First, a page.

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Feel free to disagree all you want - however, your experience with dogwoods springing back from this disease does not match mine. Or any number of local certified arborists, tree diagnosticians or forestry personnel. Perhaps it may be due to regional differences with this specific pathogen, however a mature eastern or native dogwood in this area infected with anthracnose is merely a casuality waiting to happen despite whatever treatment options one chooses to follows. Once contracted, the trees never recover, although the actual decline and death can be delayed with proper care. If you could in fact bring them back to health, I'd say your services would be very much in demand.
pam - gardengal
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Pam - gardengal wrote:

Some notes from coastal N. Carolina....
Here, the large majority of C. florida in landscapes are sick, seemingly from a combination of anthracnose, alternating drought and overly wet conditions, and occasional salt spray and winds from hurricanes. I have never seen one come back, though I *have* seen a specimen or two in sheltered areas that have not succumbed. (Probably someone should clone one of them.) Also, when one drives away from the coast 30 to 40 miles, the proportion surviving is much greater.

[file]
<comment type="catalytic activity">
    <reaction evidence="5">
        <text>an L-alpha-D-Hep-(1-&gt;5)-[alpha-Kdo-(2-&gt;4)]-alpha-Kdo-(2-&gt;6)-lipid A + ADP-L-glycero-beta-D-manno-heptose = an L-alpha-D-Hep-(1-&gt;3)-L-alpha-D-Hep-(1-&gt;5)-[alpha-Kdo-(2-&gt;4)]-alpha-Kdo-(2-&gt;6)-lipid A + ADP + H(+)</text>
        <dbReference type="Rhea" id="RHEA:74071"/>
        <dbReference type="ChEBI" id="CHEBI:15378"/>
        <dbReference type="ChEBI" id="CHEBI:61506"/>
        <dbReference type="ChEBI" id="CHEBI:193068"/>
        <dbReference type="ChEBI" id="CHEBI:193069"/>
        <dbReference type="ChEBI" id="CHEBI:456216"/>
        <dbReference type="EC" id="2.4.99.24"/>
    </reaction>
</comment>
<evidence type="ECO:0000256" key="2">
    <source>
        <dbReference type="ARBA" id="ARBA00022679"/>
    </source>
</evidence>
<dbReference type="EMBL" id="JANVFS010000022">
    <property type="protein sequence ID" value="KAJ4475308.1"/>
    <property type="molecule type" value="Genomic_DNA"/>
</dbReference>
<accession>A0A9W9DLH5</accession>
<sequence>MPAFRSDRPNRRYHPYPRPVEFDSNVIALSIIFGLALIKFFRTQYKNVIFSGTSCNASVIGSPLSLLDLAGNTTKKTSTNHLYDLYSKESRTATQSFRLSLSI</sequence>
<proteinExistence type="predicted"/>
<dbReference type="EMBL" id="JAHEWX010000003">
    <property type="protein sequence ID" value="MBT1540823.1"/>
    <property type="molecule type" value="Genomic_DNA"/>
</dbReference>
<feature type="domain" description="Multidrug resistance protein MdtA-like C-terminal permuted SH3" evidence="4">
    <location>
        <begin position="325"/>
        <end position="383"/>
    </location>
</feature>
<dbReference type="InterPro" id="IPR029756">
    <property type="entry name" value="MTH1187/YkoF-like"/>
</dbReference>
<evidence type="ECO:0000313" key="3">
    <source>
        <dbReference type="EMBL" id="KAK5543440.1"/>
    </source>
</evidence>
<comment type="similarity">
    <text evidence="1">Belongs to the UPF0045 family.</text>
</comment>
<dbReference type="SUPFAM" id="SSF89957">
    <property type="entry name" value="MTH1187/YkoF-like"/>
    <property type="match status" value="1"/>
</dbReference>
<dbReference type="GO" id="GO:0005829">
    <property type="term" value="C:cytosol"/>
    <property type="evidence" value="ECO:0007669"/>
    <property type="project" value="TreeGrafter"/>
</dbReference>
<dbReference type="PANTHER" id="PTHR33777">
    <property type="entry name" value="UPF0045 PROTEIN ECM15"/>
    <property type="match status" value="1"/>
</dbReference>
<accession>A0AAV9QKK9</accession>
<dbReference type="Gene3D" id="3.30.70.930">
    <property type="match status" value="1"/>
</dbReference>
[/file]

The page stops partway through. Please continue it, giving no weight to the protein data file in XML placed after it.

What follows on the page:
To my amazement, people are still adding them to new beds or landscapes. They die.
I would like to believe that as Mike L. said, the disease may be diminishing, at least in some habitats. These are beautiful trees. However, the recovery is not yet in evidence here on the coast. We recently removed 8 specimens that were getting sicker after a few years of care (though not application of systemic fungicides). It probably doesn't help that there are plenty of sycamores nearby, all of which seem to carry some level of anthracnose or something similar.
Mike Prager Beaufort, NC (on the coast in zone 8a) (Remove spam traps from email address to reply.)
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They have... I read an article that at the moment I can't put my hand on but there are disease resistant dogwoods out there, some cloned by a single tree in a field of very sick dogwoods. Colleen Zone 5 CT
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I don't agree, I have a 100 yo dogwood in my front yard that deserves to be saved to the best of my ability. It is a lovely, lovely tree that would be missed by many people.... someone comments about it almost daily. This lovely tree was planted by the original owners of this house.